City, fire union settle on pension changes
Published: Tuesday, November 26, 2013 at 10:05 p.m.
Last Modified: Tuesday, November 26, 2013 at 10:05 p.m.
City administration and the Gainesville fire union have reached an agreement on pension changes intended to stem the city's rising retirement costs.
The fire union was the final employee group the city had left to reach an agreement with in order end a series of negotiations on pension changes that date back to 2011.
Rising costs from retirement contributions have been a cause of financial concern at City Hall in recent years.
The city's contribution has gone from a little more than $4 million in 2006 to about $16.6 million this year.
City administration started working in 2011 for concessions that would slow the rise in costs.
Before the fire union, benefit reductions were already in place for the two police unions, the Regional Transit System union, the Gainesville Regional Utilities union and non-unionized employees.
With the pension concessions in place, the city projects its retirement contributions for the five-year span from 2013 through 2017 will decline by $13.2 million — from an estimated $91.9 million to about $78.7 million, according to information provided by Risk Management Director Steve Varvel.
The projected total savings over 30 years is $267 million.
After two years of talks, city administration had declared an impasse with the fire union in August. But the two sides then reached agreement shortly before non-binding mediation was set to start.
"Somebody asked me if I was happy with it and I said I was satisfied with it. I wouldn't say I was happy," said Tracey Higdon, president of the International Association of Fire Fighters Local 2157. "In the end, the city was able to get what they needed and we protected what we needed to protect."
During negotiations, the city wanted the fire union to agree to the same changes as the police unions. In the end, the fire union agreed to increase firefighters' contributions to their own retirements from 7.5 percent of salary to 9 percent — in order to avoid some benefit reductions.
Perhaps most significantly, the fire union maintained the current cost of living increases to annual retirement payments for both current employees and future hires instead of changes that would have had them working longer to be eligible for annual 2 percent increases and receiving them at an older age.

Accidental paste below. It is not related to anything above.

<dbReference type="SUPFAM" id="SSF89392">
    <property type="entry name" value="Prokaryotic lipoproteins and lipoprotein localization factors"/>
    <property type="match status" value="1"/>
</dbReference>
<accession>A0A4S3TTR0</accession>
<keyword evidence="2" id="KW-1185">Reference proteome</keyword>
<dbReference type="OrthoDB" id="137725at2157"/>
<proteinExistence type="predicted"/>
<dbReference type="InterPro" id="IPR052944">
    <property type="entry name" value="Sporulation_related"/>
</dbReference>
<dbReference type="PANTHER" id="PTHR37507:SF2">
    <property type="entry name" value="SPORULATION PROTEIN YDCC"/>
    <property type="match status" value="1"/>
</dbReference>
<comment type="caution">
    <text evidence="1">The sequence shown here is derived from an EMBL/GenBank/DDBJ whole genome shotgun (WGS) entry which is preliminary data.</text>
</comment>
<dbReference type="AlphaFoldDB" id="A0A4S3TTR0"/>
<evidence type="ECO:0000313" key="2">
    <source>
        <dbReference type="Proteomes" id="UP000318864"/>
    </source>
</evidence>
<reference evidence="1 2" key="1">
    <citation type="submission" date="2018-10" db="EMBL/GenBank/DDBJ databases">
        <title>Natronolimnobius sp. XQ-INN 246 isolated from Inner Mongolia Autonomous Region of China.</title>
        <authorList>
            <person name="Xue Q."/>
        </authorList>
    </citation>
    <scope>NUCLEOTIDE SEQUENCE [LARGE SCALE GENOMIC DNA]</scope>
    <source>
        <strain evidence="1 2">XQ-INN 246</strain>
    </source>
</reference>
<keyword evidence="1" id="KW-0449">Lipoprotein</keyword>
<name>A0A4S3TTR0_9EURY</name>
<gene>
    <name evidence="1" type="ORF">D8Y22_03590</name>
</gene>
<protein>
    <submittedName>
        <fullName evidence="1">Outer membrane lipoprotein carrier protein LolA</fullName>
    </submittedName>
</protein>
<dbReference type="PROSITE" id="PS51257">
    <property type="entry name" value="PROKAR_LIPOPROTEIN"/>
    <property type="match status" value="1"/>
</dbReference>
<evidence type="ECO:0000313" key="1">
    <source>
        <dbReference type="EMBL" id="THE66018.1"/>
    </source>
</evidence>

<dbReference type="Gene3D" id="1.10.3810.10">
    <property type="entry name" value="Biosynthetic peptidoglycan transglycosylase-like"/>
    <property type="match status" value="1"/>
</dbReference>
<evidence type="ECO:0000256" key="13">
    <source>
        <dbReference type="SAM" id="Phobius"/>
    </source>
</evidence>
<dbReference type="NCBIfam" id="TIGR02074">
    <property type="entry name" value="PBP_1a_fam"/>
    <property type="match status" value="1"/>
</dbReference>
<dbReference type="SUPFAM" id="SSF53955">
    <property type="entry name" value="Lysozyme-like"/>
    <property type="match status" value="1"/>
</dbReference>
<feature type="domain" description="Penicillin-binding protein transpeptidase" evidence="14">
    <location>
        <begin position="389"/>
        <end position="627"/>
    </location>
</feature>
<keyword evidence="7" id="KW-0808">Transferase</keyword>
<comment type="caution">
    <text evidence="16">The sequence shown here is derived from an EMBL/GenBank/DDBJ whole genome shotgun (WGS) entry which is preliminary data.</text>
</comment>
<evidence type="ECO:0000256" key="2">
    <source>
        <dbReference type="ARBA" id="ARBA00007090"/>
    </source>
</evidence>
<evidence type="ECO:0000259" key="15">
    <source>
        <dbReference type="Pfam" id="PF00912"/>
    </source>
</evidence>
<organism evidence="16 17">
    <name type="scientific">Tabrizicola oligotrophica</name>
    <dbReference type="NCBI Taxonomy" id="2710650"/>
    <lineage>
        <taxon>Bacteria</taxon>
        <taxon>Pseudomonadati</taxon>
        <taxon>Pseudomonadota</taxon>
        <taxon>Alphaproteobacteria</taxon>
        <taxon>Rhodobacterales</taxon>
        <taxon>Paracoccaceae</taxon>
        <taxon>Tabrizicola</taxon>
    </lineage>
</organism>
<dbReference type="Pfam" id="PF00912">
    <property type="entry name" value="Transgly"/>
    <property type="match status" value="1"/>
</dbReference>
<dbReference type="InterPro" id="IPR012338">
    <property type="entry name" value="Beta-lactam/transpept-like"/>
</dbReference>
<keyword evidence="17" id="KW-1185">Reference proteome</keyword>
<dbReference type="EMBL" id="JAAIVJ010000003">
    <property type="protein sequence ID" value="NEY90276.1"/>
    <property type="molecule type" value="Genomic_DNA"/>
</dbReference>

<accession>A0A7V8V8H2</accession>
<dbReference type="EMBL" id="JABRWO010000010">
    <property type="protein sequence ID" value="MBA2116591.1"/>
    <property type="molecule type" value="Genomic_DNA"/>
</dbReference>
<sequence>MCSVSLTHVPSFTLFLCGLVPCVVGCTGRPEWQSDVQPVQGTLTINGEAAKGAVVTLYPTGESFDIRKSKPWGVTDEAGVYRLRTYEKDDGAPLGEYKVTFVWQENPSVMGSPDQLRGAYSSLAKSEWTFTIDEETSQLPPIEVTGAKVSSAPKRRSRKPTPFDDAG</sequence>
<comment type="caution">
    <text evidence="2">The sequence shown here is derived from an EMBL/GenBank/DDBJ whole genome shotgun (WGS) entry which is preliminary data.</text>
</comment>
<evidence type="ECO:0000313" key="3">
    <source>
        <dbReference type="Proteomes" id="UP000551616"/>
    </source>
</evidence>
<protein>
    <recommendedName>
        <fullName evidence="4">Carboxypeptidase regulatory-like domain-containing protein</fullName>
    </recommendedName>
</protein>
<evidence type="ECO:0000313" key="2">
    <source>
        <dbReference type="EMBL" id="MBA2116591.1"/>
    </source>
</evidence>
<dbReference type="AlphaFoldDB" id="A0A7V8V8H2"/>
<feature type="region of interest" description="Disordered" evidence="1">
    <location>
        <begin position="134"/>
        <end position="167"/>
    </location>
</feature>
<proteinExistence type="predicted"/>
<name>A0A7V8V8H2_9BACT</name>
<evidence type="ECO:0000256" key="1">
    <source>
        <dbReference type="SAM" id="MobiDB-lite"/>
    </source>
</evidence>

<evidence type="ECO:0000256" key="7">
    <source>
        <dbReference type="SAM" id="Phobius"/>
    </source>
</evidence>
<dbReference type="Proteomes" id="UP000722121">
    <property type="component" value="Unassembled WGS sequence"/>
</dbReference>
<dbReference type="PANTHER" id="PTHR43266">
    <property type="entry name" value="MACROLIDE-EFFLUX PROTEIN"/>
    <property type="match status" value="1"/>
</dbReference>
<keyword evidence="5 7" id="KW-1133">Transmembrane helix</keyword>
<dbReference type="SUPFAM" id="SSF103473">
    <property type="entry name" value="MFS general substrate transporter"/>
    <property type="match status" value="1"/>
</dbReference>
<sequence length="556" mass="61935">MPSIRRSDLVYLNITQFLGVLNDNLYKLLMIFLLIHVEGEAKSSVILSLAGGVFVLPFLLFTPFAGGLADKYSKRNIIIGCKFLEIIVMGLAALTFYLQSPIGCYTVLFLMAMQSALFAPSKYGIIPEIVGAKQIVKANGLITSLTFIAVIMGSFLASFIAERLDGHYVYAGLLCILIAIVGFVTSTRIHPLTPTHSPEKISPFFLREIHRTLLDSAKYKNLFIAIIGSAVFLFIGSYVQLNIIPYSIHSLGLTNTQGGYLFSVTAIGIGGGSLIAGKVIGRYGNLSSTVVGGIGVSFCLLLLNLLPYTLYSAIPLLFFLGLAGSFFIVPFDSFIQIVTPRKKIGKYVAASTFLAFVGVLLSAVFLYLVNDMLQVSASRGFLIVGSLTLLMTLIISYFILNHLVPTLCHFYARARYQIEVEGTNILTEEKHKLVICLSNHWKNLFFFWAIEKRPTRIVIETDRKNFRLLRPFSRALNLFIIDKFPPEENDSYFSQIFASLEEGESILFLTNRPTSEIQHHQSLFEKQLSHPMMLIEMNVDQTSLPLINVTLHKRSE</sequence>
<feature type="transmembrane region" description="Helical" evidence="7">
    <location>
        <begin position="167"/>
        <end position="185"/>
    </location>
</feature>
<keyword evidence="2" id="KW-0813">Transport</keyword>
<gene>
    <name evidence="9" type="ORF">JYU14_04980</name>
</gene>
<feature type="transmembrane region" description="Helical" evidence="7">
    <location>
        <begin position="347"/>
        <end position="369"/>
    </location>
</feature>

Like the other agreements, full retirement benefits for future hires will come after 25 years, not the current 20 years.
The multiplier, or percentage of pay a retiree receives for each year of service to determine their benefits, will decline from 2.625 percent to 2.5 percent.
For the last three budget years, the City Commission has approved employee raises but the firefighters have not yet received them because they had to be included in a union contract, Once the new fire union contract is approved, the firefighters will receive a one-time lump sum payment for the 2 percent raises approved for the 2012 budget year. But those raises will not be included in their pay moving forward.
They will receive retroactive 4 percent raises for the 2013 budget year that will be part of their base pay.
For this current budget year, there is a 1.5 percent raise. The firefighters will receive that pay raise but, as Higdon noted, it is exactly the same amount as their increased contributions toward their pensions.
"While it's going to our paychecks, we're not going to see it because it goes back to the pension plan."
The fire union has approved the latest proposed changes and the City Commission gave initial approval last Thursday. A second and final vote on the retirement changes and a vote on the union are expected on Dec. 4.
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